Billy Graham, One Of The Most Famous Preachers Of All Time, Dies At 99
Christian evangelist Billy Graham passed away Wednesday morning at age 99 at his home in Montreat, North Carolina.
The Billy Graham Evangelistic Association confirmed the news Wednesday.
Graham was one of the most famous preachers of the 20th century and a close spiritual adviser to multiple American presidents. His large-scale evangelistic rallies, many of which were televised, featured plain-spoken explanations of the Christian message with calls to unbelievers to trust in Jesus for salvation.
The rallies, which came to be known as crusades, drew hundreds of thousands of people, and the television broadcasts reached many more. It is estimated that he spoke to more than 80 million people in person.
“My one purpose in life is to help people find a personal relationship with God, which I believe comes from knowing Christ,” Graham said in a quote shared on his association’s website.
Graham was from Charlotte, North Carolina.
He identified himself with Rev. Martin Luther King, Jr. by bailing him out of jail after King had been arrested in the 1960s, and sought to racially integrate his rallies.
“Had it not been for the ministry of my good friend Dr. Billy Graham, my work in the civil rights movement would not have been as successful as it has been,” King once said.
“When America needs a chaplain or pastor to help inaugurate or bury a president or to bring comfort in times of terrible tragedy, it turns, more often than not, to him,” Christianity Today wrote.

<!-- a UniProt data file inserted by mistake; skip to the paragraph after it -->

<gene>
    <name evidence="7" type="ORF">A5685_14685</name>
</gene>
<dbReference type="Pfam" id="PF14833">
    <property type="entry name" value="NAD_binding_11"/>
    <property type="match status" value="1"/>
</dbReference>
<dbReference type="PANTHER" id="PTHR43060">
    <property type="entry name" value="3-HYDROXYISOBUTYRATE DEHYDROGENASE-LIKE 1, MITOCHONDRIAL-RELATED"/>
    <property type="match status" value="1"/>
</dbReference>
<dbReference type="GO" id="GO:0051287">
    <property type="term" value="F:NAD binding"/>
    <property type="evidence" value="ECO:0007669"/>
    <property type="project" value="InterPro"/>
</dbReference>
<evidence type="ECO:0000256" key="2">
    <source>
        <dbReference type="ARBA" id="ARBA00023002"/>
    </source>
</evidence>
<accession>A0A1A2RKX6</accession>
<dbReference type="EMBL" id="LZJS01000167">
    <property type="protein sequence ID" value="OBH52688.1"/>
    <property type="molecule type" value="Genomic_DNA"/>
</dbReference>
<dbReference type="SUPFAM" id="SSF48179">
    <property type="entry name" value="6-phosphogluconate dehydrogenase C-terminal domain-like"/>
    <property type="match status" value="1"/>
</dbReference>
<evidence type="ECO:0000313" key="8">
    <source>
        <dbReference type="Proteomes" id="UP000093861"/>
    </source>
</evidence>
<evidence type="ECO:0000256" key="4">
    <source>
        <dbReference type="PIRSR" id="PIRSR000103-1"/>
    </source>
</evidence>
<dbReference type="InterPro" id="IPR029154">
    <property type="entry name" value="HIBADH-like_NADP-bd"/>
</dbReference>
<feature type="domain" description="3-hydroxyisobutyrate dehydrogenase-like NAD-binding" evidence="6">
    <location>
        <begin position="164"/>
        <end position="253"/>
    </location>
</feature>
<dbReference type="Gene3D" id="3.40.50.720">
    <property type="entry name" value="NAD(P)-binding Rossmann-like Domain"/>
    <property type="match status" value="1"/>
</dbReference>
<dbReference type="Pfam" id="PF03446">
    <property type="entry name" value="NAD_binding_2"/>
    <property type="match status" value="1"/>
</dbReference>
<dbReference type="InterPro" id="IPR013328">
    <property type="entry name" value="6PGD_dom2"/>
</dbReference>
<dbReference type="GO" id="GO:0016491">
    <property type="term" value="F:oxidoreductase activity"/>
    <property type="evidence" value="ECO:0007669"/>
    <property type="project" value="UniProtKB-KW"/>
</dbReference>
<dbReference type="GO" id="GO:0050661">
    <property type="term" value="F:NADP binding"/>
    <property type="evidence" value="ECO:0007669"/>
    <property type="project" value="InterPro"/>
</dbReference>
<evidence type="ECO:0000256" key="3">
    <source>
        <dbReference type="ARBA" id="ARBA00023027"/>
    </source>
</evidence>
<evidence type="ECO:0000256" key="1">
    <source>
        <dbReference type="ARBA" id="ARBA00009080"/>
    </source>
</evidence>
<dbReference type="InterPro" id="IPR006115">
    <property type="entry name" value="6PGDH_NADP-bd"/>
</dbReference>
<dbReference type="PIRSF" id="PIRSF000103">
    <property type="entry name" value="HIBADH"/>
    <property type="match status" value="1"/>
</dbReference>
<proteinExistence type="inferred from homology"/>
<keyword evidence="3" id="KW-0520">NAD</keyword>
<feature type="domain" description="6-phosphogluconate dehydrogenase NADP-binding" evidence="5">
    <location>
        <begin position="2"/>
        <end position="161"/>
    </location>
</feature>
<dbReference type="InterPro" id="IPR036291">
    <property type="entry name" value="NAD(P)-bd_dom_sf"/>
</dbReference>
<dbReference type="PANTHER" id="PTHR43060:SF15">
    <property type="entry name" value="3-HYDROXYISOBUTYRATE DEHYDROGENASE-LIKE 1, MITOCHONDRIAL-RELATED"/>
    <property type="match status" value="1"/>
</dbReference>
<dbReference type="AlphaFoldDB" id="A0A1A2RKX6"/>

While studying at Florida Bible Institute, Graham became affiliated with the Southern Baptist Convention, switching from the Associate Reformed Presbyterian denomination.
At Wheaton College, Graham met his wife Ruth Bell, who passed away in 2007. They had five children — Virginia, Anne, Ruth, Franklin and Nelson.
He had met with every U.S. president since Harry Truman, and while he was closest to Lyndon Johnson and Richard Nixon, he took a step back from the political realm after the Watergate scandal, declining to join the Religious Right movement of the 1970s, according to Christianity Today.
“When I was president, I was thankful that Billy came to the White House to visit,” former President George W. Bush once remarked. “He has no political agenda. He has an agenda of the Lord.”
— Franklin Graham (@Franklin_Graham) February 19, 2018